Mathematics/Psychology : 103
Date & Time
November 16, 2022, 11:00 am – 12:00 pm
|Session Chair:||Lara Scott|
Speaker 1: Jalil Ahmad
- Neural Net Solvers in Mathematical Epidemiology: A Prediction Model for COVID-19 Cases in Turkey
- In this talk, we first discuss certain mathematical epidemiology models. Then we introduce Mesh Adaptive Direct Search (MADS) as a derivative free optimization technique. We apply this method to neural network models for solving initial value problems. We also present a Residual Network (ResNet) model, parameterized by MADS, for solving these epidemiology problems, with the aim of understanding the spread of COVID-19. Finally, we train our ResNet with finitely observed COVID-19 data that were announced by the Ministry of Health in Turkey; using this training data we make predictions about the spread of the virus. Results suggest that the inconsistent data makes it difficult to train the ResNet, so some data approximation techniques may be helpful in overcoming this issue.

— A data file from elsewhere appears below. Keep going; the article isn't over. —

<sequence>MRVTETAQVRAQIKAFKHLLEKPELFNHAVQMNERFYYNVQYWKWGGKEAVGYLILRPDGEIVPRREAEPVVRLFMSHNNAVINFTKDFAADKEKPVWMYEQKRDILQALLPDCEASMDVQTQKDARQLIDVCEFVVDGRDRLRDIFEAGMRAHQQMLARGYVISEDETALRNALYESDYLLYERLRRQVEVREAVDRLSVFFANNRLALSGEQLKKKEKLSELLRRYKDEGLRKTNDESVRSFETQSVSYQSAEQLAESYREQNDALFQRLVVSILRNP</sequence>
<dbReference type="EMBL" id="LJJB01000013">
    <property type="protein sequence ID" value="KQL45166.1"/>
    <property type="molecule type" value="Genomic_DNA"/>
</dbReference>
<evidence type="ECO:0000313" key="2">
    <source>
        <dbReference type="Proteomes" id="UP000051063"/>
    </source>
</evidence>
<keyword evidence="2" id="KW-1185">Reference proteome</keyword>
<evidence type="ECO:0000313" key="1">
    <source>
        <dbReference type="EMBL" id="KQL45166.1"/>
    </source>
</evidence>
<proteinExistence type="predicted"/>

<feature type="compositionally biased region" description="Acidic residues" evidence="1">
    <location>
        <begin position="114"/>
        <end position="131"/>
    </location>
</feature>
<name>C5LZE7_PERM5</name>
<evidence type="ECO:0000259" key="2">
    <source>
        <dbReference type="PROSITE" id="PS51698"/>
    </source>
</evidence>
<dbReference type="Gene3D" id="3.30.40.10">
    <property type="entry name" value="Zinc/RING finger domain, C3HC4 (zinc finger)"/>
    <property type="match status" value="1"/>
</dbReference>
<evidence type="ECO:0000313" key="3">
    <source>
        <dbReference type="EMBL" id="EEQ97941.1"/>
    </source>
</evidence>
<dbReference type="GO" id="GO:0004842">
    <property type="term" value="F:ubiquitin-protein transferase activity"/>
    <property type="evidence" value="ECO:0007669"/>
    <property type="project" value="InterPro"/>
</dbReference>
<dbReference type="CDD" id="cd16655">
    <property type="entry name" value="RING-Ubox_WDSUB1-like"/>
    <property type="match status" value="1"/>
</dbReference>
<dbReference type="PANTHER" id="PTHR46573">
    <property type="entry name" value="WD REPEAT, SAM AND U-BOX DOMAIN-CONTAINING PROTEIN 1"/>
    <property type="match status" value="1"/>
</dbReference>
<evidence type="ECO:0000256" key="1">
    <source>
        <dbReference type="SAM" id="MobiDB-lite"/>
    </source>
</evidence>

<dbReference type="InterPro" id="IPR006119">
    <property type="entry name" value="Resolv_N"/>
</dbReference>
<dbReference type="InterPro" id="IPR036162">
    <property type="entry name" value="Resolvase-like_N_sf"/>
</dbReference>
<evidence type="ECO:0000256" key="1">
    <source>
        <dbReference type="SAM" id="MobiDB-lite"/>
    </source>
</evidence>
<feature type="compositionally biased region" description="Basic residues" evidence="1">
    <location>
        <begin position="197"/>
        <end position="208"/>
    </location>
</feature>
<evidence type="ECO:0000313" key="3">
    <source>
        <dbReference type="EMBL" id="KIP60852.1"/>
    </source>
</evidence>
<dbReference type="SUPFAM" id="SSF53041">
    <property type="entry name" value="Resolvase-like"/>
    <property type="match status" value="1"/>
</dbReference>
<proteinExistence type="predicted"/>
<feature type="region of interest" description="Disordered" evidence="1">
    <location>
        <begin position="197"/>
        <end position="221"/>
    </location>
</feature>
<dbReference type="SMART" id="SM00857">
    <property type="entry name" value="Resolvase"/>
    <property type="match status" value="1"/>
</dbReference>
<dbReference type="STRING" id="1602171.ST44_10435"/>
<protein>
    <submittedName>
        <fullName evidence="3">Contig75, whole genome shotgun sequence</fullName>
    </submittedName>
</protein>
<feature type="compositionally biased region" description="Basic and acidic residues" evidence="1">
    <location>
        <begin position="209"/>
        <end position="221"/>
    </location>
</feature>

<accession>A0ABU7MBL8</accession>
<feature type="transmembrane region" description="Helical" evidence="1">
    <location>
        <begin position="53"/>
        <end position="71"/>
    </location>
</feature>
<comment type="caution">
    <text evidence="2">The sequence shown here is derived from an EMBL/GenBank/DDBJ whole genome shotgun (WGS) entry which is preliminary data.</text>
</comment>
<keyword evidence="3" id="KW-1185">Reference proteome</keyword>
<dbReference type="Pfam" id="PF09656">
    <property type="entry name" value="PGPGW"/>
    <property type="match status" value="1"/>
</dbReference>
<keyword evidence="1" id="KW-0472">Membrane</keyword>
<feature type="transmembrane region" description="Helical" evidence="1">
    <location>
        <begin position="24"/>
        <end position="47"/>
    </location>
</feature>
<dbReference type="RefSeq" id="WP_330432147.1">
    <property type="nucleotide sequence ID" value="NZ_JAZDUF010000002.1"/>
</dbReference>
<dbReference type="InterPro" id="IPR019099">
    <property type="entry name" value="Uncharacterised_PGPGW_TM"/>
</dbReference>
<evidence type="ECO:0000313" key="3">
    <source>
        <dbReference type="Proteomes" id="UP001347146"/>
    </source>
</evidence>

Speaker 2: Weixin Wang
- A Comparison Between Convolutional and Recurrent Networks on Sequential Data
- For most deep learning practitioners, sequence modeling, such as time series forecasting, is synonymous with recurrent networks. Yet recent results indicate that convolutional architectures can outperform recurrent networks on tasks such as audio synthesis and machine translation. Given a new sequence modeling task or dataset, which architecture should one use? We conduct a systematic evaluation of generic convolutional and recurrent architectures for sequence modeling. The models are evaluated across a broad range of standard tasks that are commonly used to benchmark recurrent networks. Our results indicate that a simple convolutional architecture outperforms canonical recurrent networks such as LSTMs across a diverse range of tasks and datasets, while demonstrating longer effective memory. We conclude that the common association between sequence modeling and recurrent networks should be reconsidered, and convolutional networks should be regarded as a natural starting point for sequence modeling tasks.